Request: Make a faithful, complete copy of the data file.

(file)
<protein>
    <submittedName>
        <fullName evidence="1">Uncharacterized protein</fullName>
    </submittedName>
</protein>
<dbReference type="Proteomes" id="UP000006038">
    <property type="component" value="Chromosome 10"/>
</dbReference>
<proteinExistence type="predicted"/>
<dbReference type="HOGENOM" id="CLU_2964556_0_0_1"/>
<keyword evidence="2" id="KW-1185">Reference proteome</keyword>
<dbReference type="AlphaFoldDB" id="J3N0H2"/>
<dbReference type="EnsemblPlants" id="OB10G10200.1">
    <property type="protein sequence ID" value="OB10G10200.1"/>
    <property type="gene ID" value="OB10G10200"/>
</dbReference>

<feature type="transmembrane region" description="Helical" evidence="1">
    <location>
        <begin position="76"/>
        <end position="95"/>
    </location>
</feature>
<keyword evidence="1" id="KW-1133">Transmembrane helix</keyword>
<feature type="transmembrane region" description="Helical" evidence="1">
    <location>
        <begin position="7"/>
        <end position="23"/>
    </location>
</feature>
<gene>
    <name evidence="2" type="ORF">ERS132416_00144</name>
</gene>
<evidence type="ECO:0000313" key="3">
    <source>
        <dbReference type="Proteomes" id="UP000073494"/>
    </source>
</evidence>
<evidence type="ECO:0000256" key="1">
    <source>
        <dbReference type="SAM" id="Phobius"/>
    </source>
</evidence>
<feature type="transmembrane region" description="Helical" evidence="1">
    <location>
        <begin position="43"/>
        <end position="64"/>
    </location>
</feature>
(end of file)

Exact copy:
<protein>
    <submittedName>
        <fullName evidence="1">Uncharacterized protein</fullName>
    </submittedName>
</protein>
<dbReference type="Proteomes" id="UP000006038">
    <property type="component" value="Chromosome 10"/>
</dbReference>
<proteinExistence type="predicted"/>
<dbReference type="HOGENOM" id="CLU_2964556_0_0_1"/>
<keyword evidence="2" id="KW-1185">Reference proteome</keyword>
<dbReference type="AlphaFoldDB" id="J3N0H2"/>
<dbReference type="EnsemblPlants" id="OB10G10200.1">
    <property type="protein sequence ID" value="OB10G10200.1"/>
    <property type="gene ID" value="OB10G10200"/>
</dbReference>

<feature type="transmembrane region" description="Helical" evidence="1">
    <location>
        <begin position="76"/>
        <end position="95"/>
    </location>
</feature>
<keyword evidence="1" id="KW-1133">Transmembrane helix</keyword>
<feature type="transmembrane region" description="Helical" evidence="1">
    <location>
        <begin position="7"/>
        <end position="23"/>
    </location>
</feature>
<gene>
    <name evidence="2" type="ORF">ERS132416_00144</name>
</gene>
<evidence type="ECO:0000313" key="3">
    <source>
        <dbReference type="Proteomes" id="UP000073494"/>
    </source>
</evidence>
<evidence type="ECO:0000256" key="1">
    <source>
        <dbReference type="SAM" id="Phobius"/>
    </source>
</evidence>
<feature type="transmembrane region" description="Helical" evidence="1">
    <location>
        <begin position="43"/>
        <end position="64"/>
    </location>
</feature>